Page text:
One of my surprise hits of 2014 was the dice rolling game Ancient Terrible Things. You can check out the full review for my thoughts on the game, but I cheekily dubbed it as “What Yahtzee would be if Yahtzee were fun”.
Game designer Simon McGregor has decided to take another stab at the genre, this time in a 2 player only game called Konja. Yet this time, instead of being intrepid jungle explorers, players are rival shamans trying to bring storms to the parched land.
Konja is a 2 player dice rolling game that takes about 30 minutes to play.
The goal in Konja is to be the first player to reach 21 points. Each turn is played out over three phases:
Ancestor: The active shaman places an idol on an available ancestor tile. The player then receives a favor from that tile. Then, both shamans receive the blessing from that tile. Blessings are bonus actions that consist of gaining resources, relics, spells and victory points. The favors are usually a more powerful bonus tacked on to the matching blessing action.
Bones: The active wizard rolls 5 green dice and 2 action dice. They may then uses spells and Artifact cards to try and manipulate the results. Spells must be paid for with resource tokens, while artifacts are “exhausted” or require an action die to activate. The player is aiming for sets, runs, and high numbers on their dice roll.
Collection: In the collection phase, your opponent will have a chance to attack your results using a red die. Afterwards, the active wizard will exchange their dice results to gain resource tokens or victory points, depending on their results.
Afterwards, the next player takes their turn. Play continues until one player hits 21 points and summons the great storm.
If you’ve played McGregor’s first game, Ancient Terrible Things, then the artwork might look familiar to you. Publisher Pleasant Company Games smartly brought back artist Rob van Zyl to do the artwork and that was an excellent choice. He has a unique style that works well with the game and I hope to see him work on more titles in the future.
However when it comes to the gameplay, Konja is a bit of a mixed bag. It suffers from the problem of not really knowing what type of game it wants to be. I’ve played it quite a few times already, with each time trying to use a different strategy. The problem lies in the “take that” nature of the game.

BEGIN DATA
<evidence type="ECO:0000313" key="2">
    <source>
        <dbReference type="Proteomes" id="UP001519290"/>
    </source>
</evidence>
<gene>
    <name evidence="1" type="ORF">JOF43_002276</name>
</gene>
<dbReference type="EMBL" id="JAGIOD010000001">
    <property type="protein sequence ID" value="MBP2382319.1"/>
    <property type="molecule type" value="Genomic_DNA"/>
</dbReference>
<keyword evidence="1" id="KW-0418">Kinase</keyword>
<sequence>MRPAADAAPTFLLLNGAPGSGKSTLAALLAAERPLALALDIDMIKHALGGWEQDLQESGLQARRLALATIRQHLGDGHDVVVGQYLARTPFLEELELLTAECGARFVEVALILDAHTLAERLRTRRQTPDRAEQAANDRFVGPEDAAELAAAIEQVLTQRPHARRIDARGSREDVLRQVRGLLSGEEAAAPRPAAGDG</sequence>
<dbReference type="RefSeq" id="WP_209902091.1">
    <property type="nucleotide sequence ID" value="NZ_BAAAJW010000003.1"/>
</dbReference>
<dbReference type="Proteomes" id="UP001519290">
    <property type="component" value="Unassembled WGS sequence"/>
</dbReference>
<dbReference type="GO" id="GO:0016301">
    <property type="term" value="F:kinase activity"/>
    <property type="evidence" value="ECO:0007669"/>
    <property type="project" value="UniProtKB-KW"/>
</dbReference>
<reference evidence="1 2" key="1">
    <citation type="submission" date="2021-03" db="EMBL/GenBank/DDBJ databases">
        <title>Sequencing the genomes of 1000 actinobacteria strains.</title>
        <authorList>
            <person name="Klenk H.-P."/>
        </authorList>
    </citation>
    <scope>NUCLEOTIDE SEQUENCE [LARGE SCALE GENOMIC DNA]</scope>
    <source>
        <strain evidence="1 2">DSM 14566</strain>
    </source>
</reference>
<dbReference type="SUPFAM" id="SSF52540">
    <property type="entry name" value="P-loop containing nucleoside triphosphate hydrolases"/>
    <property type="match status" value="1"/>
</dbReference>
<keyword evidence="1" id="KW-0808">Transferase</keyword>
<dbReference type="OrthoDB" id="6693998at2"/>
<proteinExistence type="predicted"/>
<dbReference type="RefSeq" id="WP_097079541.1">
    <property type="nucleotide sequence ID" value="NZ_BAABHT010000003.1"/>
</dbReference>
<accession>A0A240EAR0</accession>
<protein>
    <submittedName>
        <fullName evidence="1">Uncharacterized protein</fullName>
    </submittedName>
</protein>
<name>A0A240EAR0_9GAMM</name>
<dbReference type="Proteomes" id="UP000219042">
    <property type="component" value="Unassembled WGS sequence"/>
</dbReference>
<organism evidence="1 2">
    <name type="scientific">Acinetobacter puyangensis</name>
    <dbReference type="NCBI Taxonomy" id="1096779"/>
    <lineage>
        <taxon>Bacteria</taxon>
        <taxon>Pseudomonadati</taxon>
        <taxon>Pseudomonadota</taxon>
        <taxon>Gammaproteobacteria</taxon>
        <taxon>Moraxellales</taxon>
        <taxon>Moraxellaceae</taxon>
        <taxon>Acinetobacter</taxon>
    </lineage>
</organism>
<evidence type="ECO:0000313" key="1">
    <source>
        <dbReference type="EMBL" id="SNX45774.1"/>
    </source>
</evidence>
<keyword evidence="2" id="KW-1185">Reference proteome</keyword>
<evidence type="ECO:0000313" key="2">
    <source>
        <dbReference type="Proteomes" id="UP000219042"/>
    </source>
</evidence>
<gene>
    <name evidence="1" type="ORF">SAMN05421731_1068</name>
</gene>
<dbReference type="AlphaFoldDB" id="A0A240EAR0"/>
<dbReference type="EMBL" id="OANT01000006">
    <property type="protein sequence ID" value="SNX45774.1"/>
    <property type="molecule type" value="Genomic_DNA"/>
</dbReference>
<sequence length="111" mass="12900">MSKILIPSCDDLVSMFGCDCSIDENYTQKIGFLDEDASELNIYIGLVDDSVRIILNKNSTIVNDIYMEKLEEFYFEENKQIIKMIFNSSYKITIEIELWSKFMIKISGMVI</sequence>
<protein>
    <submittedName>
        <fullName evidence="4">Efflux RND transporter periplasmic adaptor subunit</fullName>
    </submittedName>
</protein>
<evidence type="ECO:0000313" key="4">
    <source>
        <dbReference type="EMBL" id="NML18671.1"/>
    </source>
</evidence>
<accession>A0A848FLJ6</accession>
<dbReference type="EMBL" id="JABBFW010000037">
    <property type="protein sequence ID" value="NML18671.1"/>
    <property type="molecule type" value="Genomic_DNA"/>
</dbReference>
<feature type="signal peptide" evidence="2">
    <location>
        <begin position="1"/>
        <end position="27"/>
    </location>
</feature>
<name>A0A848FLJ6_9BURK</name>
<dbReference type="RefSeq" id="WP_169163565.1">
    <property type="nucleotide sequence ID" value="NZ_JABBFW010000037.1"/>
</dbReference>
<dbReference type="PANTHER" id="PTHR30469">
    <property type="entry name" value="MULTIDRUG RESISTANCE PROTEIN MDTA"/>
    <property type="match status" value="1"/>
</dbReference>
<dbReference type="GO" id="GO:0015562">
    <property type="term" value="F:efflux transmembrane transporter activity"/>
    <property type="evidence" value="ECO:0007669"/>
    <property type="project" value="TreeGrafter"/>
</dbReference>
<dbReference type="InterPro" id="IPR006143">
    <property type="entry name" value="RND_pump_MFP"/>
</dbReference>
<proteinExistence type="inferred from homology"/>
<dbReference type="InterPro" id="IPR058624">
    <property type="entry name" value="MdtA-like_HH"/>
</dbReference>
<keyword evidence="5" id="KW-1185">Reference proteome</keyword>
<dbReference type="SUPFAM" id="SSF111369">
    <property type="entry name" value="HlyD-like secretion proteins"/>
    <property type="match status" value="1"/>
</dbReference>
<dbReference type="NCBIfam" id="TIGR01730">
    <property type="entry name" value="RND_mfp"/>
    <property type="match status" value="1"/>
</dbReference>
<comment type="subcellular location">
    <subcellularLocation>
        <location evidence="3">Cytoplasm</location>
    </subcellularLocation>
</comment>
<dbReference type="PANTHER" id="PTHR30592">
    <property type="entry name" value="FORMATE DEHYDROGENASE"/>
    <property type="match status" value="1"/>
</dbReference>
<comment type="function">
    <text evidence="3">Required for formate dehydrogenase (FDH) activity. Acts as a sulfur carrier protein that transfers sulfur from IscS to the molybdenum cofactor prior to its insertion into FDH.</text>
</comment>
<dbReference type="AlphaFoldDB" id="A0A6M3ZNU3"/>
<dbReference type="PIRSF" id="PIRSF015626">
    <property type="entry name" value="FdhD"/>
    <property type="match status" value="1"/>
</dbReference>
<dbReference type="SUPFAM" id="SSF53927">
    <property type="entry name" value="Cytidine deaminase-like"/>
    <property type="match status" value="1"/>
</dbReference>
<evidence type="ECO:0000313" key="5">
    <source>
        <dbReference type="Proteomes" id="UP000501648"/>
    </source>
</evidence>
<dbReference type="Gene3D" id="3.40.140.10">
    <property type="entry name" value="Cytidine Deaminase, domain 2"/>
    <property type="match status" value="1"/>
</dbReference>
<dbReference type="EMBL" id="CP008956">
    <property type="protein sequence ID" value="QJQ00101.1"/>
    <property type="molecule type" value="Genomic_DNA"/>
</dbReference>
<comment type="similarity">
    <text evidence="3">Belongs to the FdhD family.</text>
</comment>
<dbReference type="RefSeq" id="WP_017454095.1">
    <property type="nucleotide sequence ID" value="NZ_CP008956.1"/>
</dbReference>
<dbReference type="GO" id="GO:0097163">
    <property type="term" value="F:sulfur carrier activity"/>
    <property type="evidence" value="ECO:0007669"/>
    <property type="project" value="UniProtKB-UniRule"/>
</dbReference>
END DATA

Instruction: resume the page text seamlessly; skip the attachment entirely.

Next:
Konja is a duel between two shamans, and there are ways to mess with your opponent (of course). However those ways are fairly limited. You have a red die that you will be able to use maybe once every 3 turns or so. Outside of that, there are a couple of spell cards. That’s really too limiting when you are trying to slow down your opponents. You are more of a speed bump then a hurdle for them.
However, you can also play Konja just fine without hurting your opponent. There is even a variant rule that makes the red die usable on your turn instead of as an attack die. The problem is that the game just isn’t very much fun in the passive state. It gets repetitive and is very luck based. You roll, maybe use an artifact or spell, and then collect your tokens. Rinse and repeat. Without the attacking, I found that I’d rather just play Ancient Terrible Things.
If you can get past its identity crisis, Konja does have some good mechanics. I enjoyed the favor selection, as it gave players a reason to stay invested when it wasn’t their turn. It can also create some tactical decisions as I’d try and grab a blessing that’s not only useful to me, but less so for my opponent.
Konja feels like a game that was almost there. I wish they would have either doubled down on the attacking and fighting, or just pulled back all together. Where Konja stands now, it’s hanging out in a middle ground that’s not very satisfying for either camp.
If you can get past that though, it’s a solid game that does have its entertaining moments. There are plenty to do on your turn, and I enjoyed building up ways to manipulate the dice with spells and artifacts. Perhaps a future expansion could bring Konja where it needs to be.
Final Score: 3 Stars – A game that had a lot of potential, but ultimately seems to suffer from an identity crisis.
• Hangs out in the middle ground too much
• Can get repetitive without the conflict